Students should meet at least one American in the three years of an American studies course. Perhaps that is reason enough for me to be here. What, however, if I am no longer the same American I was before arriving? It would stretch credulity to claim that I have become an American Briton, but consider this. While on sabbatical this academic year, I had reason to fly to America four times, twice to speak at a conference, twice for archival research. Each time the wheels touched ground in the US I felt I was coming home. What was striking was that I felt precisely the same way on the return journeys.
Some years I have abstained from transatlantic flights in light of the overwhelming evidence that human-produced carbon dioxide emissions are generating global overheating. The same academic community that has revealed that reality, however, places a high value on international intellectual exchange. With air travel both censured and requisite, qualms of conscience can result for one residing in a country remote from one’s primary research and key professional meetings, not to mention family. So I resist superfluous tourist flights to dip toes in the Caribbean Sea or stand on Icelandic glaciers. Even trips with good justification I try to minimise by combining them or forgoing them. For me, the days when flying produced a frisson of freedom are forever over.
British and American culture, despite their commingling, differ in infinite minute ways. To emerge among my boisterous, boastful, happy American compatriots is surreal after experiencing British restraint, propriety and indirection. But to rebound from American informality and openness back into British rigidities and pomposities of rank is equally disconcerting, even if ample compensation can be had at the bakery, the second-hand bookshop or the pub.
Surely this is Utopia, this life between two cultures equally admirable and deficient, because the literal meaning of “Utopia” is “no place”. Should we, however, trade the world for Utopia?
That, with an increasing sense of exigency, is what I am left to wonder.
Christopher Phelps is associate professor and senior lecturer in American studies at the University of Nottingham.
At the deep end, but nature compensates
Like 19th-century pioneers, the Lloyd family relocated from the Republic of Ireland to Australia. Since that move early last year, however, we have had a vastly more positive experience than did those desperate souls transported here centuries ago.
When we arrived, there was a 40°C temperature difference between Adelaide and Dublin, where I had most recently been bursar and director of strategic innovation at Trinity College. But you acclimatise pretty quickly, and the great weather and beaches of South Australia go very well together.
Not that I had much time for splashing in the surf. I was busy climbing a steep learning curve of acronyms (the formation of which is an Australian national pastime) and getting used to the considerably faster pace of decision-making required in Australian university management – especially when faced with no fewer than five different federal ministers for education in 18 months, and with state and federal elections to boot. Add to that the new government’s review of the demand-driven university system and May’s radical budget – which abolished caps on tuition fees, cut government contributions to teaching and opened up public funding to private providers and sub-degree places – and you have a pace of reform that is much faster than anything I experienced in Ireland. But I find it all extremely energising and far more liberating than challenging.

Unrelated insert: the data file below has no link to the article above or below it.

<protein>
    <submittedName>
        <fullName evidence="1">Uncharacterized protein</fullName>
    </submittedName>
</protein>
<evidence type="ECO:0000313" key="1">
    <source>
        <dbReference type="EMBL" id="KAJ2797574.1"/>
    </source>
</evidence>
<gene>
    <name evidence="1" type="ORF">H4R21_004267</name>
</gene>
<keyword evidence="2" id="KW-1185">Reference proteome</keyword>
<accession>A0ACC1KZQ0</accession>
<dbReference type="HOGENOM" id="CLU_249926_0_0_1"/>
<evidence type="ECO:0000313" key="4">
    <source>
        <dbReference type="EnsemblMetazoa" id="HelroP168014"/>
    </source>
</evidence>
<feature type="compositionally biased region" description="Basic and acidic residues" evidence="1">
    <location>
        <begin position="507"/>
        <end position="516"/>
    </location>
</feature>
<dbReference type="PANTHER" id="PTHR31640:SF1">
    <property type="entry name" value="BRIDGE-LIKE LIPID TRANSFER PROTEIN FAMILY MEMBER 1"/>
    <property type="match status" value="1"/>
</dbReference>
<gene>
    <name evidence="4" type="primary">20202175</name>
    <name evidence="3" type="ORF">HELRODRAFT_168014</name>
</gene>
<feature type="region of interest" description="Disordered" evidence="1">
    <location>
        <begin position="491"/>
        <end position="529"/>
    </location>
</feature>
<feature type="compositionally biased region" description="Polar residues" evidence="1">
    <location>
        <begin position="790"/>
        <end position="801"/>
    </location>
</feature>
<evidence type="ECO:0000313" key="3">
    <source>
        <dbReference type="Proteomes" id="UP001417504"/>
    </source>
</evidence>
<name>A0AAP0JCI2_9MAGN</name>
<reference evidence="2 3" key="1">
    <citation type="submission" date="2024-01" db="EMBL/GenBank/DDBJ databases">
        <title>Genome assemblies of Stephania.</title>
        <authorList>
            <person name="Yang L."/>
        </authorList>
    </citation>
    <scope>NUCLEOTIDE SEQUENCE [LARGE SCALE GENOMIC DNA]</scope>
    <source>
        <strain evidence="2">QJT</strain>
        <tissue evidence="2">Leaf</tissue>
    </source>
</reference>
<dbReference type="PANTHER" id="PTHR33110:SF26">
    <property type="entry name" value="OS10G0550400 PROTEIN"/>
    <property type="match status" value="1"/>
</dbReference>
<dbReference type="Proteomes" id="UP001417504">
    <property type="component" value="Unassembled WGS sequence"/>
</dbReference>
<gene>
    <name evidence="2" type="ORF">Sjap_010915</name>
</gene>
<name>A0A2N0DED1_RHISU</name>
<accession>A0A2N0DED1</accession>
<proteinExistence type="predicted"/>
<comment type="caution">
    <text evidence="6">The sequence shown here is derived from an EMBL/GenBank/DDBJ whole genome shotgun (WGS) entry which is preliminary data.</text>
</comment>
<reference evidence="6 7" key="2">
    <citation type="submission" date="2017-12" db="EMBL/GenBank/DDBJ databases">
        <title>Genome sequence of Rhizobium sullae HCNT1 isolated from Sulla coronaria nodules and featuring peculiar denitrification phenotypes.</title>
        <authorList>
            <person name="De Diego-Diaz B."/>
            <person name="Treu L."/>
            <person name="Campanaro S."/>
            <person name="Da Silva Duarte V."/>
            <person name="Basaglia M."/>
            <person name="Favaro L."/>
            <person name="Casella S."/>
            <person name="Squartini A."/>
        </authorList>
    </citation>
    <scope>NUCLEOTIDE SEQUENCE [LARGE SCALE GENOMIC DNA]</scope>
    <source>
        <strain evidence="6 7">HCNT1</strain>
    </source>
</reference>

I added to my workload by launching a big review of university strategy within a few months of joining. Called Unijam, it involved 38 hours of online, global conversation with all sorts of people, from students to celebrities, politicians and alumni, and it resulted in the creation of a new, crowdsourced action plan that had buy-in from across the institution.
The recent abolition of price caps and the probable increase in student borrowing that this will usher in will only intensify the more businesslike focus of the economics of higher education in Australia compared with Ireland. From an operational perspective, it will demand greater differentiation among universities and management teams that are prepared to act nimbly to meet student needs and to ensure that their offerings are linked to tangible outcomes. Elements beyond the classroom will move centre stage, such as student experience, infrastructure, internships, employability and international placements and partnerships. I am going to be busy.
Internationalisation is another big area that I have had to get my head around. Whereas true internationalisation remains a goal rather than a reality for many Irish universities, higher education is Australia’s fourth largest export industry overall and the single largest service-based export. It is big business, and is recognised and organised as such. Barely had I touched down in Adelaide before I was flying off to China, putting in place articulation agreements and planning offshore campus collaborations. I have now been through Asia several times. The next trip will be in July to launch our Singapore presence.